Editor's Note; Chris Willis is head of the Research Library at NFL Films and is the author of the upcoming Red Grange: The Life and Legacy of the NFL's First Superstar.
He also authored 2014's The Man Who Built the National Football League: Joe F. Carr and 2012's Dutch Clark: The Life of an NFL Legend and the Birth of the Detroit Lions.
In 2017 he released Walter Lingo, Jim Thorpe, and the Oorang Indians: How a Dog Kennel Owner Created the NFL's Most Famous Traveling Team and a decade earlier he wrote The Columbus Panhandles: A Complete History of Pro Football's Toughest Team, 1900-1922
In 2005 he wrote Old Leather: An Oral History of Early Pro Football in Ohio, 1920-1935'
Pro Football Journal is pleased to present his picks of the best-ever Pre-WWII players—
Choosing the greatest of any position during the Pre-WWII period (circa 1920-1944) is always a daunting task, but resources used to put together this list was going through game footage; newspapers of the era; testimonies of players, coaches & executives, as well as sportswriters who wrote about the game; magazines and any individual honors, All-Pro teams, and greatest of all-time lists.
As for statistics, the NFL didn’t keep official stats until 1932, so that is taken into consideration when making these evaluations. Besides Total Football I and II, another great source used was The Football Encyclopedia, by David Neft, Richard Cohen and Rick Korch, who recreated stats for the NFL’s early years through play-by-plays and newspaper reports. It’s the closest thing we have to early numbers.
In 1920 the Rock Island Argus (sportswriter Bruce Copeland) choose the “first-ever” APFA-NFL All-Pro team (APFA in 1920)- he listed 3 teams. The Associated Press, UP and I.N.S., selected their All-Pro teams during this era. While newspapers such as Green Bay Press-Gazette (GBPG), Buffalo News and Courier, New York Daily News (NYDN), Boston Post, Detroit Free-Press, Milwaukee Sentinel, and Chicago Tribune would select All-Pro teams as well; while publications like Collyers’ Eye and Pro Football Illustrated magazines also listed All-Pro honors. NFL coaches, such as George Halas, Guy Chamberlin, Curly Lambeau, Leroy Andrews and Ray Flaherty also picked All-Pro teams during this era, as well as NFL players like Red Grange, Ernie Nevers and Lavvie Dilweg. NFL President, Joe F. Carr, selected an All-Pro team (two squads) in 1925 that was printed in Liberty Magazine.
Team success also contributed to the ranking, as well as combing through newspapers such as GBPG, Pottsville Republican, Canton Repository, Chicago Daily Journal, and more who would publish play-by-plays of early NFL games.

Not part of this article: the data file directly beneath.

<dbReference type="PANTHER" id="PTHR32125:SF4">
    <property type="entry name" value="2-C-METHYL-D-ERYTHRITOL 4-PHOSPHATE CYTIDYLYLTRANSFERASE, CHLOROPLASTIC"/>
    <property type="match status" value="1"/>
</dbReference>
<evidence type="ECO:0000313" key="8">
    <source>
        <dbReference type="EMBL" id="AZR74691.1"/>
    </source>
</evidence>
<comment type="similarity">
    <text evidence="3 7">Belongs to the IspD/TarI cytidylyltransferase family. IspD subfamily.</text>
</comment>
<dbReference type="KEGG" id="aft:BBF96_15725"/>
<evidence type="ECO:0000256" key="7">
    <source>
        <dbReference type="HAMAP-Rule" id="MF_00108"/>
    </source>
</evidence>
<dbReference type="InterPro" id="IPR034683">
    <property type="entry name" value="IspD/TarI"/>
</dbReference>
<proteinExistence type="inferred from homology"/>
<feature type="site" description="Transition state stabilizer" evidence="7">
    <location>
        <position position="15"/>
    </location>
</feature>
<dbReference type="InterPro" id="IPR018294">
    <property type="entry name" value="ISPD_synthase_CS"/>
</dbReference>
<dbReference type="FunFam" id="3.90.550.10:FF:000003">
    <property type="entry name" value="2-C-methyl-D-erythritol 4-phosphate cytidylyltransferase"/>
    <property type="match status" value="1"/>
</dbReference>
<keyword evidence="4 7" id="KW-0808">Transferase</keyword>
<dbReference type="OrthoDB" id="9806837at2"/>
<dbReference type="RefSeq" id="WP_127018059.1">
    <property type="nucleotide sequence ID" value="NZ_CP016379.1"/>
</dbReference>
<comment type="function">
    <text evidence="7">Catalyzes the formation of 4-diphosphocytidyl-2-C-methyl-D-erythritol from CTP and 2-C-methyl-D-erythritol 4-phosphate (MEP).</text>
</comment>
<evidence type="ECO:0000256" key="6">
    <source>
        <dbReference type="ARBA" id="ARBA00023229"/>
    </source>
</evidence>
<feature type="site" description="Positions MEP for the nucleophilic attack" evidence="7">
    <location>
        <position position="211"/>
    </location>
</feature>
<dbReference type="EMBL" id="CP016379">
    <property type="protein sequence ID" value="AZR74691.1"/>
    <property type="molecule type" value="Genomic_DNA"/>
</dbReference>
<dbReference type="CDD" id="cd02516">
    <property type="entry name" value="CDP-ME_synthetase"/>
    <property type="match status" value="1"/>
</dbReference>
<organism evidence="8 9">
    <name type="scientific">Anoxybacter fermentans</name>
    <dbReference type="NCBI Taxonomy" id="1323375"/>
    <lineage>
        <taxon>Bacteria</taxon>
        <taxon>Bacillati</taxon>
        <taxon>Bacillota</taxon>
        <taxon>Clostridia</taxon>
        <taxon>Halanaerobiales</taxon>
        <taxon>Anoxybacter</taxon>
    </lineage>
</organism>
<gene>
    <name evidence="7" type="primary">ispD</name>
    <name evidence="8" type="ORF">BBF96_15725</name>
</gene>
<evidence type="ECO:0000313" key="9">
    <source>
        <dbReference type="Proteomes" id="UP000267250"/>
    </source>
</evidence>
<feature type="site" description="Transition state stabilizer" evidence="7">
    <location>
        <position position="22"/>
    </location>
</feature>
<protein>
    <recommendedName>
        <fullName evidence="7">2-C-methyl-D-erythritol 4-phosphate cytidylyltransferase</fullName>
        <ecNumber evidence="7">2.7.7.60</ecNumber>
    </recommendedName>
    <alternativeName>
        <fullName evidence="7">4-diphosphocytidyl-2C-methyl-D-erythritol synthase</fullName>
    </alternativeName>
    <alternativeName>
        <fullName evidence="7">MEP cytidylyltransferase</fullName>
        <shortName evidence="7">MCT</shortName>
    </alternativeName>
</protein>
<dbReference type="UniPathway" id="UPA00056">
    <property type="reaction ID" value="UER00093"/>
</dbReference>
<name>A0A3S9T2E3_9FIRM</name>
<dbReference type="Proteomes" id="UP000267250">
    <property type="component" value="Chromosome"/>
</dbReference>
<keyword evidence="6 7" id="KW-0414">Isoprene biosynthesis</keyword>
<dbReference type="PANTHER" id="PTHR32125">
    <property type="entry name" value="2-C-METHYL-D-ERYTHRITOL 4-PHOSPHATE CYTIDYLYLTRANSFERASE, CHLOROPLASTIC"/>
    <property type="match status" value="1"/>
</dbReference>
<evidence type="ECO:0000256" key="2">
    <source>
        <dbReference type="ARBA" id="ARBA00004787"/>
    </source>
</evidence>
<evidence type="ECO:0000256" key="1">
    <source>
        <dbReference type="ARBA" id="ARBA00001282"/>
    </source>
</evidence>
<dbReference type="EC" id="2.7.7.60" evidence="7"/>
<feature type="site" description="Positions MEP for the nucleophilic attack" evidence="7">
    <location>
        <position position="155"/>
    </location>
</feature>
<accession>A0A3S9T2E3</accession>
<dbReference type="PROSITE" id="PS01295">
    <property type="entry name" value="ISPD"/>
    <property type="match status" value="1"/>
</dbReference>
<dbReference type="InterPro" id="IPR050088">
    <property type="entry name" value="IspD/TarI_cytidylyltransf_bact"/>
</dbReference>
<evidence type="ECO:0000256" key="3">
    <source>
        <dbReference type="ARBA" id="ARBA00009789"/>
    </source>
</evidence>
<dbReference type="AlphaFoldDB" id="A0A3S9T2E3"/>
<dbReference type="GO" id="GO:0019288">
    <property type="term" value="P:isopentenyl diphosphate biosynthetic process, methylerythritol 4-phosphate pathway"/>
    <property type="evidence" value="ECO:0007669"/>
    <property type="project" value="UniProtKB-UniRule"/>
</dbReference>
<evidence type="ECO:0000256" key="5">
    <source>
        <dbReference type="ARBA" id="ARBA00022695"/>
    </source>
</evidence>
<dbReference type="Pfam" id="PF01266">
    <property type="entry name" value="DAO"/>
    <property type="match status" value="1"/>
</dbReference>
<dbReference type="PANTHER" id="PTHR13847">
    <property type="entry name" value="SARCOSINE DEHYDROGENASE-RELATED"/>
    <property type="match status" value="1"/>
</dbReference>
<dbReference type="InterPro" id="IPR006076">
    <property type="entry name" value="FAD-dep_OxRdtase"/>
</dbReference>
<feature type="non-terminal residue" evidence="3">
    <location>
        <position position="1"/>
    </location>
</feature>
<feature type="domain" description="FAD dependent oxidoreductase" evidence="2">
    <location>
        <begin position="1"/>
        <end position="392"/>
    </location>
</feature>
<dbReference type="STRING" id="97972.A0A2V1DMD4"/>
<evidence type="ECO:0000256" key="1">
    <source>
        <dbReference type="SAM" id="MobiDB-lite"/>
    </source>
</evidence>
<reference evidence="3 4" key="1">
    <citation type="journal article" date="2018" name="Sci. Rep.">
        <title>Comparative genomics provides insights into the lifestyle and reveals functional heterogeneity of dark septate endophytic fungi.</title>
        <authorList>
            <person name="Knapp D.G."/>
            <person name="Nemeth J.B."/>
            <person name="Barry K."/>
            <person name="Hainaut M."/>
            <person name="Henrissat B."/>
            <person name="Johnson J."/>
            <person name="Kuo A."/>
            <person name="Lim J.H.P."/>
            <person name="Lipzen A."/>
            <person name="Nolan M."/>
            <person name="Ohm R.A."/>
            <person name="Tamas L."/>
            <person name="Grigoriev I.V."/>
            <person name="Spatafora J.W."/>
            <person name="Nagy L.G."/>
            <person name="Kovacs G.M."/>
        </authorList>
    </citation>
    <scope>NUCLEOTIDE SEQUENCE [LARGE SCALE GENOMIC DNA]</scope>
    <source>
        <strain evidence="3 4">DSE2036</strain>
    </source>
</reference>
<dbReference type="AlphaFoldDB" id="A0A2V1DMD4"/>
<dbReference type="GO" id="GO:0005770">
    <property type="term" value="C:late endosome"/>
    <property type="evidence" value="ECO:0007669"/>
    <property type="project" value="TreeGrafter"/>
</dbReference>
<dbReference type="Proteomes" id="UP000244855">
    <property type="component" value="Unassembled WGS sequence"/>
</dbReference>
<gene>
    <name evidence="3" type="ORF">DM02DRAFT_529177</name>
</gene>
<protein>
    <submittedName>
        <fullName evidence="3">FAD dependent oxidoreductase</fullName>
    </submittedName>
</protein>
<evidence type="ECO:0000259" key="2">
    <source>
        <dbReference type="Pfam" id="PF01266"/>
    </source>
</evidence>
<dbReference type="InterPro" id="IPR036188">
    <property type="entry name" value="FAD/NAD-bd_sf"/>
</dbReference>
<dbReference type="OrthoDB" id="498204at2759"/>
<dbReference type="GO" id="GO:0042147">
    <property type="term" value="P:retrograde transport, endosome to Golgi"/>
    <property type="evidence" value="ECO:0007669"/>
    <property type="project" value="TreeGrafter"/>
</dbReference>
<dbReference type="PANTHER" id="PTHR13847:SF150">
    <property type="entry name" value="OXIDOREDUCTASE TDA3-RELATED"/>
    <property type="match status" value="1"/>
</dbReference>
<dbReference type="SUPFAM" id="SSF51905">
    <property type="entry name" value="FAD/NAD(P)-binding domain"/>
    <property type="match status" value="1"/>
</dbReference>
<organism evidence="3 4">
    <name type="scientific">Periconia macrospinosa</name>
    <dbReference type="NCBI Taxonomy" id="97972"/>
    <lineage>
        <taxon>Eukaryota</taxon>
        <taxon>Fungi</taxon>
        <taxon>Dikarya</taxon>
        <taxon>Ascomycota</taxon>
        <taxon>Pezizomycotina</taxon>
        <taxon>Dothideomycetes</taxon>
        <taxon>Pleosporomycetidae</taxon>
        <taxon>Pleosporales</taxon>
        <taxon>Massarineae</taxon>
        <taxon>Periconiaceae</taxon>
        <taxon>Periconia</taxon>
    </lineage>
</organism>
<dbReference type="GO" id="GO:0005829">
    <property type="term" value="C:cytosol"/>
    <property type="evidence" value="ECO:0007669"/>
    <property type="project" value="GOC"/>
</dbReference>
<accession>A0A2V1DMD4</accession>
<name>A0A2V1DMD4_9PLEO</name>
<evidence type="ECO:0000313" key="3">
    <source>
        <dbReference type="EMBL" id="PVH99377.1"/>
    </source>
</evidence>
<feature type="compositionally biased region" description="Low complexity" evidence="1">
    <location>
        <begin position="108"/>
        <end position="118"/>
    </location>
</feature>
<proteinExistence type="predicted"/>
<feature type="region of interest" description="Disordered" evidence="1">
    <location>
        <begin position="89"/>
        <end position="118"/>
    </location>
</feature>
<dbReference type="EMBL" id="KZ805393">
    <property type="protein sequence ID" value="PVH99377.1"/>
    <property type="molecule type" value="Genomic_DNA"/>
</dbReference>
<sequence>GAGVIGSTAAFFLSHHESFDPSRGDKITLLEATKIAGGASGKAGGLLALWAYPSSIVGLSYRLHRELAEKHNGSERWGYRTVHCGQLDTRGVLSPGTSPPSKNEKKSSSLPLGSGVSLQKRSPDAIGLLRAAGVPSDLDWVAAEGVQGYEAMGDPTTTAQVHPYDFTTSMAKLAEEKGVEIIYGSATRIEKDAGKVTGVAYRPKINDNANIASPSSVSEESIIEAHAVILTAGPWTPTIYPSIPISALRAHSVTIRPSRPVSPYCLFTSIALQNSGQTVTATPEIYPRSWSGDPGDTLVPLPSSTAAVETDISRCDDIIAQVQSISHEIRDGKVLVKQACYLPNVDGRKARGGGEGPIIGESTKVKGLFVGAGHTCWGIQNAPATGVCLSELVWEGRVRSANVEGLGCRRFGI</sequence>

Other resources such as the Pro Football Hall of Fame, NFL teams (especially the Packers and team historian Cliff Christl), Newspapers.com, Pro Football Reference, and more contributed mightily to the rankings.
Next up in our series of the Pre-WWII players is the Fullback position.
Packers Hall of Fame fullback Clarke Hinkle once talked to sportswriter Murray Olderman about playing both ways during his era:
“The offensive formation of our day spanned about 12 yards because we did not have flankers and split ends. In addition, our offensive linemen were not spaced as loose. Result, the defensive formations were tighter, so it was harder to find a hole.
In my time we went more for a touchdown inside our opponents’ 20-yard line. Field goals were a last resort from 25 yards out. We felt that a team which couldn’t score a touchdown inside the opponents’ 10-yard line was not a good team. Our game was more tiring because we stayed in there for sixty minutes. Our offense was only thirty minutes of the game. We also had to concentrate on defense. I backed up the line on defense, played fullback on offense, did the punting, kickoffs and long field goals, defended the pass, blocked for the pass and led the ball carrier when I wasn’t carrying the ball.”
Hinkle eloquently describes what your typical fullback did during this two-way era.
Here is the list of the Top 30 Pre-WWII fullbacks, which features the “Big Four” at the top:
1) Bronko Nagurski (1930-1937, 1943) The 6-2, 226-pound Nagurski played 9 years (97 games), all with the Chicago Bears. Career broken up after quitting pro football after the 1937 season, to make more money as a professional wrestler. Came back during the War in 1943 to play mostly as a tackle for the Bears…won 3 NFL championships with the Bears, 1932-1933, 1943…During his years with the Bears his teams’ won 70% of their games (79-21-12)…the era’s best power runner and lead blocker. “Bronko was a great blocker, as well as a powerful runner. He was one of the really great linebackers. He could have been an all-pro defensive star today as a linebacker, or a fullback if he played. I compare him to Dick Butkus as a linebacker and Larry Csonska as a fullback,” once said Red Grange about Nagurski…in 1934 was lead blocker for the NFL’s first ever 1,000-yard rusher (Beattie Feathers, 1,004)…only played in 5 games (injury) in 1935…big time performer in post-season games. Threw game winning TD pass to Grange to win the 1932 title (Indoor Game) to defeat the Portsmouth Spartans, 9-0. The following year in 1933, was even better, throwing 2 TD passes to help defeat the Giants, 23-21, including game winning pass late in 4th quarter that was lateral by Bill Hewitt to Bill Karr. In 1943 title game moved to fullback during game and scored on a TD run to help defeat the Redskins, 41-21. Also scored on TD run in 1934 championship game (Sneakers Game), but Bears lost Giants, 30-13…only scored 25 career TDs, but was asked to lead block more.